noticed her hanging about waiting for him, and some young friends of
hers saw them dining together alone at the Star and Garter. Now what's
the meaning of all this?"

Katherine was too much amused to answer yet; she wanted to see what her
uncle would say next. He shook his head solemnly.

"I knew what it would be when you two had it all your own way. As for
you, Katherine, you took a very grave responsibility on your shoulders
when you persuaded your young brother to live with you here, in this
neighbourhood, away from all your relations. Your influence has been for
anything but good."

"My dear uncle, you are so funny; but you're mistaken. I know Miss
Craven, the lady you mean, perfectly well; she and Ted are great
friends, and it's all right, I assure you."

"Do you mean to tell me he is engaged to this young lady he goes about

Katherine hesitated: if she had felt inclined to gratify a curiosity
which she considered impertinent, she was not at liberty to betray their

"I can't tell you that, for I'm not supposed to know."

"Let me tell you, then, that it looks bad--very bad. To begin with, your
cousin Nettie strongly disapproves of the young woman's appearance, so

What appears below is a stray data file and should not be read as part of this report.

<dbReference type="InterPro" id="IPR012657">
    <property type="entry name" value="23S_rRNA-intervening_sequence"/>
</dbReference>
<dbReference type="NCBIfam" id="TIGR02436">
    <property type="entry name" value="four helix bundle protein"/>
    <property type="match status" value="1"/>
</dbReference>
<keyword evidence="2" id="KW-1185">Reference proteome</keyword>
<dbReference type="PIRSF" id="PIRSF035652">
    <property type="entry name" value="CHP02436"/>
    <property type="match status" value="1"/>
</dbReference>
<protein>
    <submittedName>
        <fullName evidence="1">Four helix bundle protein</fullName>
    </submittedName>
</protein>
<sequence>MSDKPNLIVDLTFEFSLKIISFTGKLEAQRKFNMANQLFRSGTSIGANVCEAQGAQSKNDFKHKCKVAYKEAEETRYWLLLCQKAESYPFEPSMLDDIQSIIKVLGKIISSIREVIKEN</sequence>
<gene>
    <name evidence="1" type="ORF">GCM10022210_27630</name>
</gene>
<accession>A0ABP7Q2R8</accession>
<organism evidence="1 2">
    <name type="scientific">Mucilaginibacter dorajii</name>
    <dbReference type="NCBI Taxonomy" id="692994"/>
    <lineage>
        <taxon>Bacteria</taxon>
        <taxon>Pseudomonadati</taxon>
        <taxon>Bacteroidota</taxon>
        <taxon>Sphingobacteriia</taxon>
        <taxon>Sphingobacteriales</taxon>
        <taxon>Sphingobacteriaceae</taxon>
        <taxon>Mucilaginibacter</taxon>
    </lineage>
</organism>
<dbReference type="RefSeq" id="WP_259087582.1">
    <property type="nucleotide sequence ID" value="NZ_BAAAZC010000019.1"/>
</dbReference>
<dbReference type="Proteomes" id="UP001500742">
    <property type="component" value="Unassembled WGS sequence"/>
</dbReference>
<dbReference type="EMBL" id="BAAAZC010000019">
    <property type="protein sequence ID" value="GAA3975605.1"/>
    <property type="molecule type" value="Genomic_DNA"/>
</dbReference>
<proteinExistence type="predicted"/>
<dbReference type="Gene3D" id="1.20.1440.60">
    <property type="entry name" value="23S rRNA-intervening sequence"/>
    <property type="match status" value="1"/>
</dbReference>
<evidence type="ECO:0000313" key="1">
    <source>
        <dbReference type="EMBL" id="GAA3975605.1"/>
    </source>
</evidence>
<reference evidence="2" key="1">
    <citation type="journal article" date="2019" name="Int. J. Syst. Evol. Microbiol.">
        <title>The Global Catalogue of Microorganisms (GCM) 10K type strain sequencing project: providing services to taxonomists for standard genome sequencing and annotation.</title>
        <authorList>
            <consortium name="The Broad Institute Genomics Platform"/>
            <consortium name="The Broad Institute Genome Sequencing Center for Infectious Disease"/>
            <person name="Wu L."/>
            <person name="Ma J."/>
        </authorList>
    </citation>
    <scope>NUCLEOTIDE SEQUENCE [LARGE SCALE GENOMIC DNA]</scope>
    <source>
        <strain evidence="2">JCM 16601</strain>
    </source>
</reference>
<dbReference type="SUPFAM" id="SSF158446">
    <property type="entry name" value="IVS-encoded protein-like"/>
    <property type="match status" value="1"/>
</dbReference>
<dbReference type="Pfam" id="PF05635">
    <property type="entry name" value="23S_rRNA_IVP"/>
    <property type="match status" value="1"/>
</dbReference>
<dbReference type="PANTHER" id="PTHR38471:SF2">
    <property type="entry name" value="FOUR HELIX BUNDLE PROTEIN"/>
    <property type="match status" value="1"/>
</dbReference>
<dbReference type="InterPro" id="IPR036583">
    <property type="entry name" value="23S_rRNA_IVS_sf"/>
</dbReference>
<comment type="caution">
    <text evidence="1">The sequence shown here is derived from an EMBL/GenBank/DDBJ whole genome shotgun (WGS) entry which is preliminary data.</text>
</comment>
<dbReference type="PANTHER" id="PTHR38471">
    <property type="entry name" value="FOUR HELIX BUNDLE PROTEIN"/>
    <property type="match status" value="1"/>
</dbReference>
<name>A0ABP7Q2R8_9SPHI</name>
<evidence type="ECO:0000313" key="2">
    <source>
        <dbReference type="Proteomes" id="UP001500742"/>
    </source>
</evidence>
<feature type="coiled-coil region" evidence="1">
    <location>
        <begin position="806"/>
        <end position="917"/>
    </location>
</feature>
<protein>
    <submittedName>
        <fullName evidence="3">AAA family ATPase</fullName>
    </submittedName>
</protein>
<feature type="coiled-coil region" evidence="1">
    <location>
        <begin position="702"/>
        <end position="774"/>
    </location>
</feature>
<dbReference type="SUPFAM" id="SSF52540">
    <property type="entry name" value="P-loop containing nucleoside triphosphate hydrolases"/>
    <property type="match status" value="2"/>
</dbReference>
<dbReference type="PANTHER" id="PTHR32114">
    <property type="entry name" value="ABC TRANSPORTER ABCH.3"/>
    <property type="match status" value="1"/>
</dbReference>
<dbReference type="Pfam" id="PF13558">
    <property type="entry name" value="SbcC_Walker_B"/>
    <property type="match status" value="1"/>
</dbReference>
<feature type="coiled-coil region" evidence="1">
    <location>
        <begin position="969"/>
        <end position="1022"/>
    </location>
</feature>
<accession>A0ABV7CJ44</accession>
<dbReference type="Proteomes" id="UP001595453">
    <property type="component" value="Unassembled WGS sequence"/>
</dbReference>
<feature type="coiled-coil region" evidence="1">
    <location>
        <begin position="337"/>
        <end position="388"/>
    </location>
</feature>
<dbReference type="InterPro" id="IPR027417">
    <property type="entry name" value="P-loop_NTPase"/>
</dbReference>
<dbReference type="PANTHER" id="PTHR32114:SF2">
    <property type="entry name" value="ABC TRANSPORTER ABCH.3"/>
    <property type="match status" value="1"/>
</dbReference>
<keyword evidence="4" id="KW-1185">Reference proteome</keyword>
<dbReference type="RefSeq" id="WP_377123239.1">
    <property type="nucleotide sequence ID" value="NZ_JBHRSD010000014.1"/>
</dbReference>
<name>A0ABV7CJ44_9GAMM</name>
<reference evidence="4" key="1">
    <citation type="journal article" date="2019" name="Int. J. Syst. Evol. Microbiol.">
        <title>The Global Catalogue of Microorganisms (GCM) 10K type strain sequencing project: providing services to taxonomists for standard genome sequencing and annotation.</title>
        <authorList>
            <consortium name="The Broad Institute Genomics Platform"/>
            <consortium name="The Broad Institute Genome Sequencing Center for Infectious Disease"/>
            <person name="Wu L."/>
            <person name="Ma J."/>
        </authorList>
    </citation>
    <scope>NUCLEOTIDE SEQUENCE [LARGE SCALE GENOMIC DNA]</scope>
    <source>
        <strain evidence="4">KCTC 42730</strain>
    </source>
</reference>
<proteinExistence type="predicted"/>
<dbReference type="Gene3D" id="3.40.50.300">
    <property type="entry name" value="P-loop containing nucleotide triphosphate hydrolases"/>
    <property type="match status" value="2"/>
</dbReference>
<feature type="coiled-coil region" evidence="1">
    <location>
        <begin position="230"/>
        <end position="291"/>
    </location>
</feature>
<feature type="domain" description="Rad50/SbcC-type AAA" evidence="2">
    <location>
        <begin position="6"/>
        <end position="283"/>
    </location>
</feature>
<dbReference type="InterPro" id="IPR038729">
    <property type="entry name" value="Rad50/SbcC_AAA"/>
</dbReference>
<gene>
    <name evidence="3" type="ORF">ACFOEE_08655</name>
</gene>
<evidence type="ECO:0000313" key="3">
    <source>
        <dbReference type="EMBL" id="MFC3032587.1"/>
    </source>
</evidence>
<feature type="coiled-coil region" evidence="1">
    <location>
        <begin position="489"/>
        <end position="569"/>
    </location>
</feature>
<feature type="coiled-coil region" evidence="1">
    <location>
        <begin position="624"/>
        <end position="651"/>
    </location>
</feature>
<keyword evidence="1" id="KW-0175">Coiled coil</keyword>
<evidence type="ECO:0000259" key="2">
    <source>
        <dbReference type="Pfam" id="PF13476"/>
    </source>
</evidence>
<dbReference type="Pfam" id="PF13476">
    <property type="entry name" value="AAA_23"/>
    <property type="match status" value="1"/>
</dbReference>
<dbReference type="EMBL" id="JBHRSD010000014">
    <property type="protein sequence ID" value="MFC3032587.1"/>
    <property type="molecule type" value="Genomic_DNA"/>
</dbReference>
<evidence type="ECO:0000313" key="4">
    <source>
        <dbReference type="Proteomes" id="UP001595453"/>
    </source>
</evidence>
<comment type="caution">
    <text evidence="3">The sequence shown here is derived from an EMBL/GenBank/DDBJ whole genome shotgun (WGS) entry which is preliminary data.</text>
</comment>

loud and over-dressed, evidently got up to attract. But it lies in a
nutshell. If he's not engaged to her, why is he seen everywhere with
her? If he is engaged to her, and she's a respectable woman--I say _if_
she's respectable, why doesn't he introduce her to his family? Why
doesn't he ask your aunt Kate to call on her?"

"Well, you see, supposing they are engaged, they wouldn't go and
proclaim it all at once; and in any case, that would depend more on Miss
Craven than Ted. I can't tell you any more than I have done; and I'd be
greatly obliged if you wouldn't allow Ted's affairs to be gossiped
about by cousin Nettie or anybody else."

She was relieved for the moment by the entrance of Mrs. Rogers with the

"Tea, uncle?"

"No, thank you, none of your cat-lap. I must see Ted himself. Where is

"I'm not sure, but I _think_ he's gone out."

Mrs. Rogers looked up from her tray, pleased to give valuable

"Mr. 'Aviland is in 'is bedroom, m'm; I 'eard 'im as I come up."

"Oh, I'll go and tell him then."

She found Ted dressing himself carefully before calling on Audrey. She
wasted five minutes in trying to persuade him to see his uncle. Ted was

"Give him my very kindest regards, and tell him a pressing engagement
alone prevents my waiting on him."

With that he ran merrily downstairs. His feet carried him very swiftly
towards Audrey.

Katherine gave the message, with some modifications; and Mr. Pigott,